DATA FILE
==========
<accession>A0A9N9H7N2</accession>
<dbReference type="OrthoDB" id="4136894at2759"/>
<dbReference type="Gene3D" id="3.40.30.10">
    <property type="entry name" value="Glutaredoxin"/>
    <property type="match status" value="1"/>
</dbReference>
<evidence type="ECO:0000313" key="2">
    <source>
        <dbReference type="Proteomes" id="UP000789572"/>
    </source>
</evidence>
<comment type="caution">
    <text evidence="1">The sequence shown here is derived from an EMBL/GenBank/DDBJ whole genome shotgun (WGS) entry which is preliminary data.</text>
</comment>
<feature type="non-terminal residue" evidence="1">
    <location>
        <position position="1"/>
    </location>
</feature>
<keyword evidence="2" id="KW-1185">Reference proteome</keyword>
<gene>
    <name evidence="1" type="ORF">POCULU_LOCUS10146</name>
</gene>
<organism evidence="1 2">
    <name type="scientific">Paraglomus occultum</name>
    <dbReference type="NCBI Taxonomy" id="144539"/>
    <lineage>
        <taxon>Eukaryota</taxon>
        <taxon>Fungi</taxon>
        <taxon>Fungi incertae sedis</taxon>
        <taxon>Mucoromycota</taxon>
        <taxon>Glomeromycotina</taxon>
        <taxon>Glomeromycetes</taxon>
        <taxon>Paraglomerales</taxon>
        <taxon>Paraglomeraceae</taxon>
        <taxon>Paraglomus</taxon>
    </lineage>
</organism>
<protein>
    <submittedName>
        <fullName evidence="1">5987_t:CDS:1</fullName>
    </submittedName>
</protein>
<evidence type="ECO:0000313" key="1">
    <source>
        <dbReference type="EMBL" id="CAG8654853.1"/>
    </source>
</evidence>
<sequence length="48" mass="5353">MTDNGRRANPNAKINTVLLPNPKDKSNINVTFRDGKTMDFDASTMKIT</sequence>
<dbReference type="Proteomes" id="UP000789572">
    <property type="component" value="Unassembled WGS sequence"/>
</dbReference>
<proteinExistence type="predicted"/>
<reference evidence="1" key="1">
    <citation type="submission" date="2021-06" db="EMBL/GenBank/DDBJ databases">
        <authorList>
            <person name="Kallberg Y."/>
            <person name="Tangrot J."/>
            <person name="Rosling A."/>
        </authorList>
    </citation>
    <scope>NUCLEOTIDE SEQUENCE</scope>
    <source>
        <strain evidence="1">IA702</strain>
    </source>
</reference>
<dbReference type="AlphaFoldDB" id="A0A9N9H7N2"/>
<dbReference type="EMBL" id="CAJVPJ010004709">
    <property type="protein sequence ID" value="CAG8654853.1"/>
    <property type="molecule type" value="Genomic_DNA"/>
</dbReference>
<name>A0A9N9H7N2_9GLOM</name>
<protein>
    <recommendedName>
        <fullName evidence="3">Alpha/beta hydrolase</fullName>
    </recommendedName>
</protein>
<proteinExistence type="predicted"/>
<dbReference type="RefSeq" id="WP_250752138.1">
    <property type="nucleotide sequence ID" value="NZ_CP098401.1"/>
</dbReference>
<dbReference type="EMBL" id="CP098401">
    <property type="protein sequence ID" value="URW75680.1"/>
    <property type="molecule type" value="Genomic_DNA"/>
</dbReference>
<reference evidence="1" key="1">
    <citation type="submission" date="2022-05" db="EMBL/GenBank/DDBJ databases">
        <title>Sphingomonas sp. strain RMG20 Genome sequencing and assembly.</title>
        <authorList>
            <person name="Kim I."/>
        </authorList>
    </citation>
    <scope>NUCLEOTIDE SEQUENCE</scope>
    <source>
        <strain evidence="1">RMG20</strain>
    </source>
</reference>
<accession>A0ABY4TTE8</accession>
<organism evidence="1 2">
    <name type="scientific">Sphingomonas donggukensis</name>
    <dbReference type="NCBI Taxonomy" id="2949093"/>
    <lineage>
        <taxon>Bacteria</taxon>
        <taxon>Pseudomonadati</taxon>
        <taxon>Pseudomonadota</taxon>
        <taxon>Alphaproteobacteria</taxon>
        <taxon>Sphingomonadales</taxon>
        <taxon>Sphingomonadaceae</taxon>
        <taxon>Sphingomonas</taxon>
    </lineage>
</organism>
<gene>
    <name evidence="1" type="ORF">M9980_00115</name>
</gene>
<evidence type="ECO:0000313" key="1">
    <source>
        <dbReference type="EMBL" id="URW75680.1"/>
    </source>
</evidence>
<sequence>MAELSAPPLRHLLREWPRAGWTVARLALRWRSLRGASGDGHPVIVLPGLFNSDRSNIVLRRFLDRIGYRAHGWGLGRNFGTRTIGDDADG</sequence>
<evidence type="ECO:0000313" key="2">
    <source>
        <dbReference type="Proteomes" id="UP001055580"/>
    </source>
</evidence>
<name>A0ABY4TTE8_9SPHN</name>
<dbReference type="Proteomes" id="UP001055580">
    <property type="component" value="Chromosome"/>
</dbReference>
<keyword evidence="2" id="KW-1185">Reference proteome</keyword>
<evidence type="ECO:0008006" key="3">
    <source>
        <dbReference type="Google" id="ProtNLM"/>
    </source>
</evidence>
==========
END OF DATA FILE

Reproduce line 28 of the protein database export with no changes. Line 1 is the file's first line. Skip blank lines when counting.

        <taxon>Eukaryota</taxon>